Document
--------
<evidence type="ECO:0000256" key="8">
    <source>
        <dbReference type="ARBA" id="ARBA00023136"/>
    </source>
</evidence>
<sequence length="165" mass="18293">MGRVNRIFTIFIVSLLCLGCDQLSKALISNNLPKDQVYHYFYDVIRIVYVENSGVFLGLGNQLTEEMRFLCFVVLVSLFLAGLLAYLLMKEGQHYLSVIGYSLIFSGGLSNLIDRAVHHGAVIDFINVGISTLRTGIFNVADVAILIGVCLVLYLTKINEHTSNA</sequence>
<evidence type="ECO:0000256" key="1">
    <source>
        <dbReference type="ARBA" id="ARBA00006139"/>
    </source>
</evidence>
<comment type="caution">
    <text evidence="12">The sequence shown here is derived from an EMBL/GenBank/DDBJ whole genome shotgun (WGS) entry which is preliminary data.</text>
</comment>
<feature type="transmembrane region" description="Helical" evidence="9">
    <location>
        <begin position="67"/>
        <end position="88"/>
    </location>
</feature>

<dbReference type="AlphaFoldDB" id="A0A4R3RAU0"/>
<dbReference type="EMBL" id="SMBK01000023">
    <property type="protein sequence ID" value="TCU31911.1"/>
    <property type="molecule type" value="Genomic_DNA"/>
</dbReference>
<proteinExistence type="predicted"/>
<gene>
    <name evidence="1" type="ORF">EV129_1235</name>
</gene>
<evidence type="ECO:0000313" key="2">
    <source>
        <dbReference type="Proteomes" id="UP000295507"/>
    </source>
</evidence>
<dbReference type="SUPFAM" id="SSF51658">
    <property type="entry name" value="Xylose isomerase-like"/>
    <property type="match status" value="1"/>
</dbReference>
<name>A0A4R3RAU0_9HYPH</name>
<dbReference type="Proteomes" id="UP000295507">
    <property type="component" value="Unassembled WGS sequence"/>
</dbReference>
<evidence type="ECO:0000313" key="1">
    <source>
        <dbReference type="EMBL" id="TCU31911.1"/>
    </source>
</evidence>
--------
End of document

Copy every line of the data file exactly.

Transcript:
<evidence type="ECO:0000256" key="8">
    <source>
        <dbReference type="ARBA" id="ARBA00023136"/>
    </source>
</evidence>
<sequence length="165" mass="18293">MGRVNRIFTIFIVSLLCLGCDQLSKALISNNLPKDQVYHYFYDVIRIVYVENSGVFLGLGNQLTEEMRFLCFVVLVSLFLAGLLAYLLMKEGQHYLSVIGYSLIFSGGLSNLIDRAVHHGAVIDFINVGISTLRTGIFNVADVAILIGVCLVLYLTKINEHTSNA</sequence>
<evidence type="ECO:0000256" key="1">
    <source>
        <dbReference type="ARBA" id="ARBA00006139"/>
    </source>
</evidence>
<comment type="caution">
    <text evidence="12">The sequence shown here is derived from an EMBL/GenBank/DDBJ whole genome shotgun (WGS) entry which is preliminary data.</text>
</comment>
<feature type="transmembrane region" description="Helical" evidence="9">
    <location>
        <begin position="67"/>
        <end position="88"/>
    </location>
</feature>

<dbReference type="AlphaFoldDB" id="A0A4R3RAU0"/>
<dbReference type="EMBL" id="SMBK01000023">
    <property type="protein sequence ID" value="TCU31911.1"/>
    <property type="molecule type" value="Genomic_DNA"/>
</dbReference>
<proteinExistence type="predicted"/>
<gene>
    <name evidence="1" type="ORF">EV129_1235</name>
</gene>
<evidence type="ECO:0000313" key="2">
    <source>
        <dbReference type="Proteomes" id="UP000295507"/>
    </source>
</evidence>
<dbReference type="SUPFAM" id="SSF51658">
    <property type="entry name" value="Xylose isomerase-like"/>
    <property type="match status" value="1"/>
</dbReference>
<name>A0A4R3RAU0_9HYPH</name>
<dbReference type="Proteomes" id="UP000295507">
    <property type="component" value="Unassembled WGS sequence"/>
</dbReference>
<evidence type="ECO:0000313" key="1">
    <source>
        <dbReference type="EMBL" id="TCU31911.1"/>
    </source>
</evidence>